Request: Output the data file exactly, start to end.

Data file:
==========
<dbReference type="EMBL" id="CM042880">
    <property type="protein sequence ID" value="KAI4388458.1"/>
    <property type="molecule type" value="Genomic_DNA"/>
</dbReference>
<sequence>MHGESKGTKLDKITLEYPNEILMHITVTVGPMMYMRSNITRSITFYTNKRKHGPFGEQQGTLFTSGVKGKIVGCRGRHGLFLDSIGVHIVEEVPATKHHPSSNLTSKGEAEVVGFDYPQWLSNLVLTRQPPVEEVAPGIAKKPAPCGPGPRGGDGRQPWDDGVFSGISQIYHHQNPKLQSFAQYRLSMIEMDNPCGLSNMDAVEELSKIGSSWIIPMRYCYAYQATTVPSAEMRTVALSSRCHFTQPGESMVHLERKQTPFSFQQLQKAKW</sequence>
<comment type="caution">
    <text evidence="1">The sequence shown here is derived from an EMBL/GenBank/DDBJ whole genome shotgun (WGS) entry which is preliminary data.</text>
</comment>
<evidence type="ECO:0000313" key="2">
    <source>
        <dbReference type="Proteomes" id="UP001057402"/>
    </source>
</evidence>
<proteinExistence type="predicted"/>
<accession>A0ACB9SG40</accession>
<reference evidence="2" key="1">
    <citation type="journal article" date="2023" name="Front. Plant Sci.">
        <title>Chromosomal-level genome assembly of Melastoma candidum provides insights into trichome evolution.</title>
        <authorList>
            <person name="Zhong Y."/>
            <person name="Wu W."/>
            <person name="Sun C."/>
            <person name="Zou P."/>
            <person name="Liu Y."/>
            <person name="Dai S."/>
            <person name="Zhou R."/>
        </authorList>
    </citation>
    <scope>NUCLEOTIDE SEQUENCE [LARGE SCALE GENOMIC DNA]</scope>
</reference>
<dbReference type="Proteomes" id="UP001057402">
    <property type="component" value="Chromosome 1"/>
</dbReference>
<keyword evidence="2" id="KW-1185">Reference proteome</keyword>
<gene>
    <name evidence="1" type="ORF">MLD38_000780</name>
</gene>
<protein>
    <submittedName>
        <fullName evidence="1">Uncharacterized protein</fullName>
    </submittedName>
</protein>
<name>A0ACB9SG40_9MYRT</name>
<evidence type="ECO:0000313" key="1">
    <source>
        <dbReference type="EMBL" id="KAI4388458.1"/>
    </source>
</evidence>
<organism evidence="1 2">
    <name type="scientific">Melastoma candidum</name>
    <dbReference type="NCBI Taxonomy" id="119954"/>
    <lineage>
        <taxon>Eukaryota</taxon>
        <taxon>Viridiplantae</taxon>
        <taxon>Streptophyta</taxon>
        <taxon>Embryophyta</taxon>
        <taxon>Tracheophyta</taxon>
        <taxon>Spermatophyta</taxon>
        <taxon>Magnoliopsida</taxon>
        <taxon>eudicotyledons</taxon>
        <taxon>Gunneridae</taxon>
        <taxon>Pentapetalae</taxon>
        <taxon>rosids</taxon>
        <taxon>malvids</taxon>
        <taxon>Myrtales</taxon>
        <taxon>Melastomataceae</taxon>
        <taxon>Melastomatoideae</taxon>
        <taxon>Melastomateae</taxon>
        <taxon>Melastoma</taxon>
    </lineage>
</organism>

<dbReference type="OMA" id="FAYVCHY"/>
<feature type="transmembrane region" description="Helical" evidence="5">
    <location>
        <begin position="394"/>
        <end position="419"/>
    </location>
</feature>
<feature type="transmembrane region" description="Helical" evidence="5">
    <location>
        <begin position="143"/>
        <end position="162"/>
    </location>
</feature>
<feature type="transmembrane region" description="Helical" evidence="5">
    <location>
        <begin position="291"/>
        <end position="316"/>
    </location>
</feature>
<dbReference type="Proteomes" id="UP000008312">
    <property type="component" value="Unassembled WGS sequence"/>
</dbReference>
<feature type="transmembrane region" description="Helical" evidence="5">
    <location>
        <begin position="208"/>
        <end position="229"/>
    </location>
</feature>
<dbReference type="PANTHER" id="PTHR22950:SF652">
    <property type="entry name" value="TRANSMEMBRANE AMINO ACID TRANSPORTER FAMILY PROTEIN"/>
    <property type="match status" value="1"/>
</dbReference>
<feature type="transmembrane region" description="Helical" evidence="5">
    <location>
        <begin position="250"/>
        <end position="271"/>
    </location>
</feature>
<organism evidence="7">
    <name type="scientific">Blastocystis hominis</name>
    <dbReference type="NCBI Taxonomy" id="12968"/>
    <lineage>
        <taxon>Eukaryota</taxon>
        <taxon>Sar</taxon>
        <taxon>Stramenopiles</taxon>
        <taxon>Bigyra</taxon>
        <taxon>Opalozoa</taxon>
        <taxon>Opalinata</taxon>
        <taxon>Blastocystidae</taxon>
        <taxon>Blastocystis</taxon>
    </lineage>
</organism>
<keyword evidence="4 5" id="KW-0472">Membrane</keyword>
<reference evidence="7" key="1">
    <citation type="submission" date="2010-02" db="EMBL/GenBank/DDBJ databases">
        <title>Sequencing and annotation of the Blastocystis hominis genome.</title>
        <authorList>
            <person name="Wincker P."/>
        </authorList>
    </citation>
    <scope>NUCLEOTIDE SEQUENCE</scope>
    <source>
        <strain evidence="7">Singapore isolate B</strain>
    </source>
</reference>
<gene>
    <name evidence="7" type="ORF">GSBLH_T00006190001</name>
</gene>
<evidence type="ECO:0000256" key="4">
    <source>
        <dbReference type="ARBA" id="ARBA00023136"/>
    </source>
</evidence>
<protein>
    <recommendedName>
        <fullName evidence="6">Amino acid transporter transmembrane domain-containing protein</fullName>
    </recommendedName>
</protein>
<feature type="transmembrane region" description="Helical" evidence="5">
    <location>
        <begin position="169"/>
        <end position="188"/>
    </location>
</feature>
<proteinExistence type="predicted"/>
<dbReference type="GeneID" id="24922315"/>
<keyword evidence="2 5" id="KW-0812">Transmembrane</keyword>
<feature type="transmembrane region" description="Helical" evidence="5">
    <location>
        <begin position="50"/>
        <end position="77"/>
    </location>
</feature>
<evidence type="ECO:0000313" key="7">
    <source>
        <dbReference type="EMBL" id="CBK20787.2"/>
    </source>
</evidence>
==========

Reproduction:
<dbReference type="EMBL" id="CM042880">
    <property type="protein sequence ID" value="KAI4388458.1"/>
    <property type="molecule type" value="Genomic_DNA"/>
</dbReference>
<sequence>MHGESKGTKLDKITLEYPNEILMHITVTVGPMMYMRSNITRSITFYTNKRKHGPFGEQQGTLFTSGVKGKIVGCRGRHGLFLDSIGVHIVEEVPATKHHPSSNLTSKGEAEVVGFDYPQWLSNLVLTRQPPVEEVAPGIAKKPAPCGPGPRGGDGRQPWDDGVFSGISQIYHHQNPKLQSFAQYRLSMIEMDNPCGLSNMDAVEELSKIGSSWIIPMRYCYAYQATTVPSAEMRTVALSSRCHFTQPGESMVHLERKQTPFSFQQLQKAKW</sequence>
<comment type="caution">
    <text evidence="1">The sequence shown here is derived from an EMBL/GenBank/DDBJ whole genome shotgun (WGS) entry which is preliminary data.</text>
</comment>
<evidence type="ECO:0000313" key="2">
    <source>
        <dbReference type="Proteomes" id="UP001057402"/>
    </source>
</evidence>
<proteinExistence type="predicted"/>
<accession>A0ACB9SG40</accession>
<reference evidence="2" key="1">
    <citation type="journal article" date="2023" name="Front. Plant Sci.">
        <title>Chromosomal-level genome assembly of Melastoma candidum provides insights into trichome evolution.</title>
        <authorList>
            <person name="Zhong Y."/>
            <person name="Wu W."/>
            <person name="Sun C."/>
            <person name="Zou P."/>
            <person name="Liu Y."/>
            <person name="Dai S."/>
            <person name="Zhou R."/>
        </authorList>
    </citation>
    <scope>NUCLEOTIDE SEQUENCE [LARGE SCALE GENOMIC DNA]</scope>
</reference>
<dbReference type="Proteomes" id="UP001057402">
    <property type="component" value="Chromosome 1"/>
</dbReference>
<keyword evidence="2" id="KW-1185">Reference proteome</keyword>
<gene>
    <name evidence="1" type="ORF">MLD38_000780</name>
</gene>
<protein>
    <submittedName>
        <fullName evidence="1">Uncharacterized protein</fullName>
    </submittedName>
</protein>
<name>A0ACB9SG40_9MYRT</name>
<evidence type="ECO:0000313" key="1">
    <source>
        <dbReference type="EMBL" id="KAI4388458.1"/>
    </source>
</evidence>
<organism evidence="1 2">
    <name type="scientific">Melastoma candidum</name>
    <dbReference type="NCBI Taxonomy" id="119954"/>
    <lineage>
        <taxon>Eukaryota</taxon>
        <taxon>Viridiplantae</taxon>
        <taxon>Streptophyta</taxon>
        <taxon>Embryophyta</taxon>
        <taxon>Tracheophyta</taxon>
        <taxon>Spermatophyta</taxon>
        <taxon>Magnoliopsida</taxon>
        <taxon>eudicotyledons</taxon>
        <taxon>Gunneridae</taxon>
        <taxon>Pentapetalae</taxon>
        <taxon>rosids</taxon>
        <taxon>malvids</taxon>
        <taxon>Myrtales</taxon>
        <taxon>Melastomataceae</taxon>
        <taxon>Melastomatoideae</taxon>
        <taxon>Melastomateae</taxon>
        <taxon>Melastoma</taxon>
    </lineage>
</organism>

<dbReference type="OMA" id="FAYVCHY"/>
<feature type="transmembrane region" description="Helical" evidence="5">
    <location>
        <begin position="394"/>
        <end position="419"/>
    </location>
</feature>
<feature type="transmembrane region" description="Helical" evidence="5">
    <location>
        <begin position="143"/>
        <end position="162"/>
    </location>
</feature>
<feature type="transmembrane region" description="Helical" evidence="5">
    <location>
        <begin position="291"/>
        <end position="316"/>
    </location>
</feature>
<dbReference type="Proteomes" id="UP000008312">
    <property type="component" value="Unassembled WGS sequence"/>
</dbReference>
<feature type="transmembrane region" description="Helical" evidence="5">
    <location>
        <begin position="208"/>
        <end position="229"/>
    </location>
</feature>
<dbReference type="PANTHER" id="PTHR22950:SF652">
    <property type="entry name" value="TRANSMEMBRANE AMINO ACID TRANSPORTER FAMILY PROTEIN"/>
    <property type="match status" value="1"/>
</dbReference>
<feature type="transmembrane region" description="Helical" evidence="5">
    <location>
        <begin position="250"/>
        <end position="271"/>
    </location>
</feature>
<organism evidence="7">
    <name type="scientific">Blastocystis hominis</name>
    <dbReference type="NCBI Taxonomy" id="12968"/>
    <lineage>
        <taxon>Eukaryota</taxon>
        <taxon>Sar</taxon>
        <taxon>Stramenopiles</taxon>
        <taxon>Bigyra</taxon>
        <taxon>Opalozoa</taxon>
        <taxon>Opalinata</taxon>
        <taxon>Blastocystidae</taxon>
        <taxon>Blastocystis</taxon>
    </lineage>
</organism>
<keyword evidence="4 5" id="KW-0472">Membrane</keyword>
<reference evidence="7" key="1">
    <citation type="submission" date="2010-02" db="EMBL/GenBank/DDBJ databases">
        <title>Sequencing and annotation of the Blastocystis hominis genome.</title>
        <authorList>
            <person name="Wincker P."/>
        </authorList>
    </citation>
    <scope>NUCLEOTIDE SEQUENCE</scope>
    <source>
        <strain evidence="7">Singapore isolate B</strain>
    </source>
</reference>
<gene>
    <name evidence="7" type="ORF">GSBLH_T00006190001</name>
</gene>
<evidence type="ECO:0000256" key="4">
    <source>
        <dbReference type="ARBA" id="ARBA00023136"/>
    </source>
</evidence>
<protein>
    <recommendedName>
        <fullName evidence="6">Amino acid transporter transmembrane domain-containing protein</fullName>
    </recommendedName>
</protein>
<feature type="transmembrane region" description="Helical" evidence="5">
    <location>
        <begin position="169"/>
        <end position="188"/>
    </location>
</feature>
<proteinExistence type="predicted"/>
<dbReference type="GeneID" id="24922315"/>
<keyword evidence="2 5" id="KW-0812">Transmembrane</keyword>
<feature type="transmembrane region" description="Helical" evidence="5">
    <location>
        <begin position="50"/>
        <end position="77"/>
    </location>
</feature>
<evidence type="ECO:0000313" key="7">
    <source>
        <dbReference type="EMBL" id="CBK20787.2"/>
    </source>
</evidence>